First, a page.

News & Events

Skarzynski Black Wins Dismissal on Forum Non Conveniens Affirmed After Hard-Fought Battle

December 18, 2014
After a long battle, Skarzynski Black achieved a major victory for its client, an individual shareholder of a privately held company in India.  The suit was filed in New York state court against Skarzynski Black’s client seeking enforcement of an alleged 20-year-old agreement for the sale of stock in the Indian company.  Although Skarzynski Black’s client is a New York resident, the suit was a collateral challenge to his stock ownership that was already in issue in pending complex multi-party litigation in India.   

Over the course of the New York litigation, the plaintiff filed several orders to show cause seeking to gain control of the stock owned by Skarzynski Black’s client.  In response, Skarzynski Black made a successful motion to dismiss the Complaint.  The initial motion to dismiss ruling was reversed on appeal but, on remand, Skarzynski Black brought a new motion for dismissal on the basis of forum non conveniens.  Although the Court acknowledged that the suit “could” be litigated in New York, it agreed with Skarzynski Black that the interrelationship with the pending litigation and the risk of inconsistent rulings warranted dismissal.  The court also agreed that India has a substantial interest in adjudicating the dispute in light of the related cases already pending in India and the fact that witnesses and evidence relevant to the defense of the case is located in India.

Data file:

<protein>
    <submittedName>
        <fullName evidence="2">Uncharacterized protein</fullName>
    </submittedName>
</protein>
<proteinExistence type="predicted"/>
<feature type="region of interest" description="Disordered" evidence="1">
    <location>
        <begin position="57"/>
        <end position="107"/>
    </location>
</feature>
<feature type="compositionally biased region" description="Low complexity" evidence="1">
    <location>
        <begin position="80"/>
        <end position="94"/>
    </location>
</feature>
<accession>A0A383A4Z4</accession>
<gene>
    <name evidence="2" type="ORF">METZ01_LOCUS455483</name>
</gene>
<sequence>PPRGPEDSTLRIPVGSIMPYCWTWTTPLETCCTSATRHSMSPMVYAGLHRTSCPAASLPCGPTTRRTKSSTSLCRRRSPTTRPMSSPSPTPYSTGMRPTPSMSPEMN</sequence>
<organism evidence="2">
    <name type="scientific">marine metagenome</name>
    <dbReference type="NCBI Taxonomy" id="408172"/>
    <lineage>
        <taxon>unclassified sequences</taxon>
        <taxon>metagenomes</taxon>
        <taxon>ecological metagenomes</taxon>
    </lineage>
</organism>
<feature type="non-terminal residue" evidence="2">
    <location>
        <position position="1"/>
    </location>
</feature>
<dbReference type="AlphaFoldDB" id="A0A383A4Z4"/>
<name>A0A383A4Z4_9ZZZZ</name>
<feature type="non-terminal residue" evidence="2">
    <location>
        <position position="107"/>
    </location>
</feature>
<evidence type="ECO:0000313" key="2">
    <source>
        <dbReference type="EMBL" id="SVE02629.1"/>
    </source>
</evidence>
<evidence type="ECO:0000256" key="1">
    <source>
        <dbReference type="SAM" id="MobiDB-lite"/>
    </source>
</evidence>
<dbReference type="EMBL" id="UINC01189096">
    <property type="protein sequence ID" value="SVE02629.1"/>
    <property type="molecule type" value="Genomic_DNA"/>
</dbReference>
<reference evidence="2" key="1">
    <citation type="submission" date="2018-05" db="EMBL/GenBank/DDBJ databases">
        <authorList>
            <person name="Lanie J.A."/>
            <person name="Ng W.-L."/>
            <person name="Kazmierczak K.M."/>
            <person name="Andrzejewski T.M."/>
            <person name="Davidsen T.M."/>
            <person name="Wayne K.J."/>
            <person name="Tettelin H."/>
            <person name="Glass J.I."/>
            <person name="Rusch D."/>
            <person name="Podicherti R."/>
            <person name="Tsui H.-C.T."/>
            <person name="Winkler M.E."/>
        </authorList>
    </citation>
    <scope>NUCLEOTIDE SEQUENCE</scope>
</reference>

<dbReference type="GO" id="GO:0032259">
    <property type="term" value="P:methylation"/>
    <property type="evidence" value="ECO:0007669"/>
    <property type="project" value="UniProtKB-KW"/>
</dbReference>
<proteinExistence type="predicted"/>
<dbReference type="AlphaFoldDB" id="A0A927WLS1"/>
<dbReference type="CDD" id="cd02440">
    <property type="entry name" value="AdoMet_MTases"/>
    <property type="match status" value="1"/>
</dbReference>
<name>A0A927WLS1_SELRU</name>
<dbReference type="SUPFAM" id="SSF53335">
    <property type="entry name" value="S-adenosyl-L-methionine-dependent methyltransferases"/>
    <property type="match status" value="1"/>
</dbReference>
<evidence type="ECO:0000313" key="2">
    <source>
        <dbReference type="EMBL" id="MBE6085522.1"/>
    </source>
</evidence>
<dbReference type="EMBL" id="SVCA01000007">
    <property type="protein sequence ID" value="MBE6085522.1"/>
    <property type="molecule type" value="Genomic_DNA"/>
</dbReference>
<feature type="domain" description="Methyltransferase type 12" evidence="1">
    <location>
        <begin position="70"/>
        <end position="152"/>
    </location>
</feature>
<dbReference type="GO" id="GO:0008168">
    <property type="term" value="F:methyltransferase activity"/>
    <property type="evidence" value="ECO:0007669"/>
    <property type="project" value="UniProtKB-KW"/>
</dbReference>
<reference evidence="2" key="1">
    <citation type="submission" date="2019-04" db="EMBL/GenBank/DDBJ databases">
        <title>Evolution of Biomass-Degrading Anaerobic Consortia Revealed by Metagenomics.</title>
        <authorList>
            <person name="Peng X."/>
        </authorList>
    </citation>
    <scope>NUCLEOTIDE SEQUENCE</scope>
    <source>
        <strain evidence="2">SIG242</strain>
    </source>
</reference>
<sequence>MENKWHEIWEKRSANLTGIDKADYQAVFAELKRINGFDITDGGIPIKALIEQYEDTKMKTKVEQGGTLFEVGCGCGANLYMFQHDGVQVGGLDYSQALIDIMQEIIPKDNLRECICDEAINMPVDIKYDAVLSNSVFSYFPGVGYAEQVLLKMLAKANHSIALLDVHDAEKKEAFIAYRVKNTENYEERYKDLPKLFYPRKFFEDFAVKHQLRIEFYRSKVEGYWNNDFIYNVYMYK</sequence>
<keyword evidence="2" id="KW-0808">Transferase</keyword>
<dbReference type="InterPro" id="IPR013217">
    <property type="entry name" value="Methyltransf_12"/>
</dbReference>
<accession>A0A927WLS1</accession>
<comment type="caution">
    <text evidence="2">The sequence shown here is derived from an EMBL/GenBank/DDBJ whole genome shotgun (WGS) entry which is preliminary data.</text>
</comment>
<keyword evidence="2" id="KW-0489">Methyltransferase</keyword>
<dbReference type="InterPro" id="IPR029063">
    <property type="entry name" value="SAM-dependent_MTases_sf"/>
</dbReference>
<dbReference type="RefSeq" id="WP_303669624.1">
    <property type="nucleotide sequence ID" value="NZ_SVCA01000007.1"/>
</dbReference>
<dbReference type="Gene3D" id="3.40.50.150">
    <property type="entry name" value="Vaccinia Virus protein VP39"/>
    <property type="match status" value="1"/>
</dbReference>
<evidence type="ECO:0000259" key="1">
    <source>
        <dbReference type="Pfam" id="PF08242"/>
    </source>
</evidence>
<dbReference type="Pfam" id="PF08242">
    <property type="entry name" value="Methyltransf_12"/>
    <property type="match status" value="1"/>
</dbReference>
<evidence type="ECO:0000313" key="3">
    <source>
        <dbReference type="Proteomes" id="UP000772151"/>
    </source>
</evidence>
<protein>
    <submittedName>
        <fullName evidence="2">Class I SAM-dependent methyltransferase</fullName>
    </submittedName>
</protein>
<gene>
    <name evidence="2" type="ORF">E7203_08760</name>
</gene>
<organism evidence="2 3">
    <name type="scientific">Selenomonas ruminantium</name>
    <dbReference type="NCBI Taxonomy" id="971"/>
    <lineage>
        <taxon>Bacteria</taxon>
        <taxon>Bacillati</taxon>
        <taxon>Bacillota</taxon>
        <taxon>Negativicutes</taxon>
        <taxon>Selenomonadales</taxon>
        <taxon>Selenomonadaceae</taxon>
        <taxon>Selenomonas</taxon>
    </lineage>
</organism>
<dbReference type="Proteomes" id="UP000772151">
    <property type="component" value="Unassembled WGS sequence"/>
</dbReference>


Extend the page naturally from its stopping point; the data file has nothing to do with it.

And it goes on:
Plaintiff appealed again but, this time, the Appellate Division affirmed the dismissal.  The appellate court, like the trial court, acknowledged that the suit “could” be litigated in New York but agreed with Skarzynski Black’s arguments that the suit would be “better adjudicated” in India where non-identical but related suits were pending, a global resolution might be reached, in light of the availability of witnesses and evidence, and there is less potential for hardship and prejudice to the defendant posed by inconsistent judgments in New York and India. 

Plaintiff’s motion for leave to appeal to the New York Court of Appeals was denied.

To review the Appellate Division’s decision, click here.

To learn more about this decision and its impact on your business, please contact:

Evan Shapiro, Esq.
(212) 820-7712